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Speech

Carter Holt Harvey Architectural Awards

Issue date: 
Tuesday, 14 October 1997
Speaker: 
The Rt Hon Sir Michael Hardie Boys, GNZM, GCMG, QSO

Mr Whineray, Mr Switzer, executives of Carter Holt Harvey, Judges, Award entrants, other members of the architectural profession, ladies and gentlemen.

First, let me thank you for inviting me to present these awards this evening. These are the days of the universal expert: everyone has an opinion about everything and thinks it deserves public airing. So I will conform, but I promise to be a generalist, which is always safer.

Architecture is a profession that is far too frequently overlooked in New Zealand Or if it is not overlooked, it is heartily criticised. So if my presence here serves, even a little, to emphasise the importance of the profession, I will be very pleased indeed.

And that is because architecture - and I must at once define my terms; by architecture I mean more than design; I mean that subtle combination of design and art that pleases the body, the mind and the spirit - architecture in this sense is important, and it is important in at least two respects. First, it enhances the environment in which we live and work. Second, it expresses the contemporary spirit, not just for our own sakes, but for later generations too, because inevitably it creates a legacy which they will inherit.

It may be a product of our pioneering, do-it-yourself, egalitarian attitudes that at times these truths are not recognised by the community at large, and that therefore leads to some of the criticism we hear. But at times, if I may say so, despite the very high standards that are so often attained, members of the architectural profession themselves fail to appreciate them, and so the criticism can be justified.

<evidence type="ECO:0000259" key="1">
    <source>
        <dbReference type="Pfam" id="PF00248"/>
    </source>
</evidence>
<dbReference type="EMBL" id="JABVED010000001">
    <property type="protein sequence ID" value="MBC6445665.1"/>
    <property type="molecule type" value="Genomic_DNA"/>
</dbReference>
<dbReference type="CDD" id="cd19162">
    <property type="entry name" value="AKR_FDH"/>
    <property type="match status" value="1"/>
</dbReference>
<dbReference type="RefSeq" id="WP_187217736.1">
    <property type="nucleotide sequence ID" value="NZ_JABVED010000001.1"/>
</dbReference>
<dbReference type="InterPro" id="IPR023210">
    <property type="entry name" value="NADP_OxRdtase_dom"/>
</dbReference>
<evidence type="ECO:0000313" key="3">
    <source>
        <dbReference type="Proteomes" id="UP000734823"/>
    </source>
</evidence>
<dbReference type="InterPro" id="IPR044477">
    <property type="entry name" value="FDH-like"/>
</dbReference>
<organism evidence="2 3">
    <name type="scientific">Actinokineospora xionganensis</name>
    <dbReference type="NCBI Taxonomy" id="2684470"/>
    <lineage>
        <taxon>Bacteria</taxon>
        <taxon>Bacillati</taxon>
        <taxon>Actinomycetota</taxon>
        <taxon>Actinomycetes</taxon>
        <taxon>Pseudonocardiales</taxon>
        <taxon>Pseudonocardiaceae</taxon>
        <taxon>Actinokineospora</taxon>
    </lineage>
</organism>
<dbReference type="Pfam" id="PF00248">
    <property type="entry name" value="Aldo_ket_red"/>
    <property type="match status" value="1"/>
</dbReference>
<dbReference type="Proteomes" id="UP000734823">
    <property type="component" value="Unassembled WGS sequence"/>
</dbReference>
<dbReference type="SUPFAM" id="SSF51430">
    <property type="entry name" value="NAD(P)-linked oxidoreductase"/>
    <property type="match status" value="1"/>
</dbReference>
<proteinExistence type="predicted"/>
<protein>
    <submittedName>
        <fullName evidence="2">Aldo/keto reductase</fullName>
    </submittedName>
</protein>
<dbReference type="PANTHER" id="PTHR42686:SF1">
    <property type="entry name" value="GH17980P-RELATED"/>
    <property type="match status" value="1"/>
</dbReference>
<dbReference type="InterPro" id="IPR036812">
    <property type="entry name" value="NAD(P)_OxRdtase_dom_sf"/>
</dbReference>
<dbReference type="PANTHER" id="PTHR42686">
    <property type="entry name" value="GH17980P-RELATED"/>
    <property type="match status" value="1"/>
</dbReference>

Whatever the reason, I strongly believe that New Zealand needs much, much more architectural input, much more architecturally-imaginative building: too much construction in this country jars with its environment, both natural and man-made, or lacks the sort of creativity that could and should be provided by a lively architectural community serving a receptive clientele; the latter being of course just as important as the former: if not more so, for without a receptive clientele, the most gifted architect will be unable to express his talent.

Most mornings I walk through the grounds of my old school. When I was there, the buildings were quite splendid. They formed a homogeneous whole, apart from one survivor from an earlier era which stood apart, but very comfortably. The buildings were well placed in the contours of the hills, and set off the school's pride, a magnificent assembly hall with a superb stained glass window. But it was decided these were an earthquake risk, and so the lot were knocked down, and in their place there went up a most undistinguished hall alongside which the window was reluctantly housed at a low level, and the site was overwhelmed by a multi-storey monstrosity which looks as if it was dropped there by a careless passer-by.